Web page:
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SIX people have died from Rift Valley Fever in the Free State and Northern Cape, while the total number of people infected has increased to 87, the Health Department said yesterday.
Health spokesperson Charity Bhengu said the National Institute of Communicable Disease (NICD) laboratory had confirmed 68 cases and four Rift Valley Fever (RVF) deaths in the Free State.
"Eleven cases were confirmed in Northern Cape, with two deaths, while seven people had been infected in Eastern Cape and one in North West."
RVF is a viral disease that primarily affect animals but can cause severe disease in a low proportion of infected humans.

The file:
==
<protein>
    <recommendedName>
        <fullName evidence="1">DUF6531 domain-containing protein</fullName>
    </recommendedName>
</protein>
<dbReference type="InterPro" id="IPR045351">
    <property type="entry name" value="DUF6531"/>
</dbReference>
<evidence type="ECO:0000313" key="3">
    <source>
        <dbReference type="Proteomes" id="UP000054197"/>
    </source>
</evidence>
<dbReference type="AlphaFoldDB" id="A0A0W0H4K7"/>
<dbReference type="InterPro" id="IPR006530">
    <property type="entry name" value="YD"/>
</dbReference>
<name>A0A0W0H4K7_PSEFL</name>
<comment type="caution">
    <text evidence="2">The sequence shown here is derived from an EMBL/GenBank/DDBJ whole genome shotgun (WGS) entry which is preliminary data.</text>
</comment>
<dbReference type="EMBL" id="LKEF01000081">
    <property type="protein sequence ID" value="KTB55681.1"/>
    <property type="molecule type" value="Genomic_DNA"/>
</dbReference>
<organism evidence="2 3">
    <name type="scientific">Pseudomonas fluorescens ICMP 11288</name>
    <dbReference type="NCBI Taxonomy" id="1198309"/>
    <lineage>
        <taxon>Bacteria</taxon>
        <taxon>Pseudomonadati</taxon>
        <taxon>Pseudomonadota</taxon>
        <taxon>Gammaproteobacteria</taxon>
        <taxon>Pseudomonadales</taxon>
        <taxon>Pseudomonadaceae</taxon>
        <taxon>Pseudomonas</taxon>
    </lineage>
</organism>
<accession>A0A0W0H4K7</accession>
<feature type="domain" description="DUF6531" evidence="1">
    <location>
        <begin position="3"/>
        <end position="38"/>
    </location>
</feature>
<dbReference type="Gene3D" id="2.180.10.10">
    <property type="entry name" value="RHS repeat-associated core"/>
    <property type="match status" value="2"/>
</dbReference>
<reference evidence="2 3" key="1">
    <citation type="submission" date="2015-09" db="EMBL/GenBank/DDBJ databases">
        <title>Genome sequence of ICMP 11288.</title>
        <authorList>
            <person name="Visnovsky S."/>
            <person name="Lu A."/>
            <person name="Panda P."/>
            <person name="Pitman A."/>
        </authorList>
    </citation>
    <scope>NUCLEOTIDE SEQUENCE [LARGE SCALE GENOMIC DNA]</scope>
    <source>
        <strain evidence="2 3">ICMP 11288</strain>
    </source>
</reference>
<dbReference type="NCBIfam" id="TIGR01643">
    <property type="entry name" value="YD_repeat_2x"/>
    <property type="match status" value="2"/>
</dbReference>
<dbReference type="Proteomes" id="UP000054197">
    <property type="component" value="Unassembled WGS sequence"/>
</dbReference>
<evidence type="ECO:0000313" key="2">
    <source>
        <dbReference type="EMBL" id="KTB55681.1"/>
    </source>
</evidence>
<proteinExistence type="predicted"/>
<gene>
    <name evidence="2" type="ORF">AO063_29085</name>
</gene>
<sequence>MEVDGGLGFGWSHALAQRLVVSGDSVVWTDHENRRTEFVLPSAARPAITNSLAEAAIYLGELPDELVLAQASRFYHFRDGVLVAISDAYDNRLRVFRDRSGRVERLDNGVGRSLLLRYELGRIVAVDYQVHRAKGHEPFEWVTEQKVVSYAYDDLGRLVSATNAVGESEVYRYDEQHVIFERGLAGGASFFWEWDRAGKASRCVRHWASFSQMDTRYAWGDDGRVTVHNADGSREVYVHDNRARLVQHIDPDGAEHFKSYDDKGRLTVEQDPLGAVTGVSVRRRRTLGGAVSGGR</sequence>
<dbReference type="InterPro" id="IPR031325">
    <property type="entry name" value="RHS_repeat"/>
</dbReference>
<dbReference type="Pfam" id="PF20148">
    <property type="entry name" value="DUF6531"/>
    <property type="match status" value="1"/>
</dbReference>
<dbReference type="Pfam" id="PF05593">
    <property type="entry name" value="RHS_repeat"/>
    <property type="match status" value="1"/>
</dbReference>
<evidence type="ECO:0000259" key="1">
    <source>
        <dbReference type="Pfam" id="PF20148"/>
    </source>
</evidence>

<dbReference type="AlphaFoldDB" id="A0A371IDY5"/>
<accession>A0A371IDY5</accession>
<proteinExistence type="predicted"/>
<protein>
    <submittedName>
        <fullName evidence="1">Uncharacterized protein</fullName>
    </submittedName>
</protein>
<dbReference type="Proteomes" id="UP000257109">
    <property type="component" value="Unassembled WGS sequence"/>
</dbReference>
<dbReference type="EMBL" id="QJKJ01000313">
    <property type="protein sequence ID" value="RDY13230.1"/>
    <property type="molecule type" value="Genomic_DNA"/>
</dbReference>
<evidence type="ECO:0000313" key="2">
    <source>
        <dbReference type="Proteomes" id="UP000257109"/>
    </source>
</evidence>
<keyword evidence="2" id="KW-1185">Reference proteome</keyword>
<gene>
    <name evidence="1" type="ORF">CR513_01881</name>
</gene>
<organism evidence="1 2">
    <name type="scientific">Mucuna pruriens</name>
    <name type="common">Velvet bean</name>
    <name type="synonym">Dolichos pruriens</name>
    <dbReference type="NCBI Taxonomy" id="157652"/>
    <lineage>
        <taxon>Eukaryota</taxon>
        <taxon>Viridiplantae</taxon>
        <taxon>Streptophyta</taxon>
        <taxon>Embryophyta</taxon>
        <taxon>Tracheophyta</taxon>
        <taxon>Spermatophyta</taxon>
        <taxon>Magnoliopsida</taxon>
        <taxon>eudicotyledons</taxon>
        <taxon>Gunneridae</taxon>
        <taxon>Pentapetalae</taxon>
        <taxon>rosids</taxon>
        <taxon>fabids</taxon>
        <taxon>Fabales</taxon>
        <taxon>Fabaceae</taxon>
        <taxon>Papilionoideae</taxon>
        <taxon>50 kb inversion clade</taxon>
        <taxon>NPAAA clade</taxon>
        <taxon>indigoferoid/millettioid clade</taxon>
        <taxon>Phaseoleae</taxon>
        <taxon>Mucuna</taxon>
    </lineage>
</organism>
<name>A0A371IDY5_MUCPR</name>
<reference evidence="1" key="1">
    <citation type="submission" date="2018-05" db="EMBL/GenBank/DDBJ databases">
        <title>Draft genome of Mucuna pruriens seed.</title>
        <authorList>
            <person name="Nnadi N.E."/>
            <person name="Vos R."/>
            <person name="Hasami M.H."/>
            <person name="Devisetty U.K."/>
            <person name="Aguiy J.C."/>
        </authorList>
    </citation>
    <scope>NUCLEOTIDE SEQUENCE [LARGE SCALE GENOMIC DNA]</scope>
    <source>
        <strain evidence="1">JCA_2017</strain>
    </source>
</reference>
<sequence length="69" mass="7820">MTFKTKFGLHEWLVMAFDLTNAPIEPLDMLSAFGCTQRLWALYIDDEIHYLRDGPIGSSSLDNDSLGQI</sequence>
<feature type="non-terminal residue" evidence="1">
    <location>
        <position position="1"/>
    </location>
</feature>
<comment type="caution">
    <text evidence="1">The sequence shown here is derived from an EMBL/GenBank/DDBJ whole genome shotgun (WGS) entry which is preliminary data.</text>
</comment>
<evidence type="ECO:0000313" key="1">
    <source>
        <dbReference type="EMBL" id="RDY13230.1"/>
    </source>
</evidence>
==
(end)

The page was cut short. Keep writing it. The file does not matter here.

The virus is transmitted by mosquitoes and causes outbreaks of abortion and deaths in young livestock such as sheep, goats and cattle.
Humans become infected from contact with infected tissues of livestock and less frequently from mosquito bites.
Bhengu said the Health Department and Department of Agriculture, supported by the South African Field Epidemiology and Training Programme and NICD, continue to respond to outbreaks.
She said the department had decided to prioritise certain response measures, such as laboratory, epidemiology and surveillance interventions, for diagnosis, case finding and investigations.
It would also focus on health promotion interventions, environmental health measures and managing confirmed cases.
Bhengu said direct contact with RVF-infected livestock or links to farms with confirmed animal cases of RVF remained the main risk for human infection.
Humans who had been infected were farmers, veterinarians and farm workers.
The department said additional suspected cases were being tested.
Affected livestock and farms were initially clustered within the Free State's Lejweleputswa District and Bultfontein area with the first confirmed human case on February 13 this year. - Sapa